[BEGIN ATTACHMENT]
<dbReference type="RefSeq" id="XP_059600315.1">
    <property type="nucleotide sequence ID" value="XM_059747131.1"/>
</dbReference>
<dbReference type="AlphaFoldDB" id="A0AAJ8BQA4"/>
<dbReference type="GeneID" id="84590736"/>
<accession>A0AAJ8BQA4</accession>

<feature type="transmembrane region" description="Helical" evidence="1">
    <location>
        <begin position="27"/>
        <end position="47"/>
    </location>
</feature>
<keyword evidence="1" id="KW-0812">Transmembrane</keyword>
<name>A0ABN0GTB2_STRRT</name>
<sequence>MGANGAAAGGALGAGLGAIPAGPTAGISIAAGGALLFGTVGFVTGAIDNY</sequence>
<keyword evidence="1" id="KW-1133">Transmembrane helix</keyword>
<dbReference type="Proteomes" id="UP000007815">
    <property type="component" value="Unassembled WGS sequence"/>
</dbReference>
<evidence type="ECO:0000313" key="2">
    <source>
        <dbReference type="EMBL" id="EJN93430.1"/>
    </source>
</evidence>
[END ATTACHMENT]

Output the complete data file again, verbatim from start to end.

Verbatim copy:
<dbReference type="RefSeq" id="XP_059600315.1">
    <property type="nucleotide sequence ID" value="XM_059747131.1"/>
</dbReference>
<dbReference type="AlphaFoldDB" id="A0AAJ8BQA4"/>
<dbReference type="GeneID" id="84590736"/>
<accession>A0AAJ8BQA4</accession>

<feature type="transmembrane region" description="Helical" evidence="1">
    <location>
        <begin position="27"/>
        <end position="47"/>
    </location>
</feature>
<keyword evidence="1" id="KW-0812">Transmembrane</keyword>
<name>A0ABN0GTB2_STRRT</name>
<sequence>MGANGAAAGGALGAGLGAIPAGPTAGISIAAGGALLFGTVGFVTGAIDNY</sequence>
<keyword evidence="1" id="KW-1133">Transmembrane helix</keyword>
<dbReference type="Proteomes" id="UP000007815">
    <property type="component" value="Unassembled WGS sequence"/>
</dbReference>
<evidence type="ECO:0000313" key="2">
    <source>
        <dbReference type="EMBL" id="EJN93430.1"/>
    </source>
</evidence>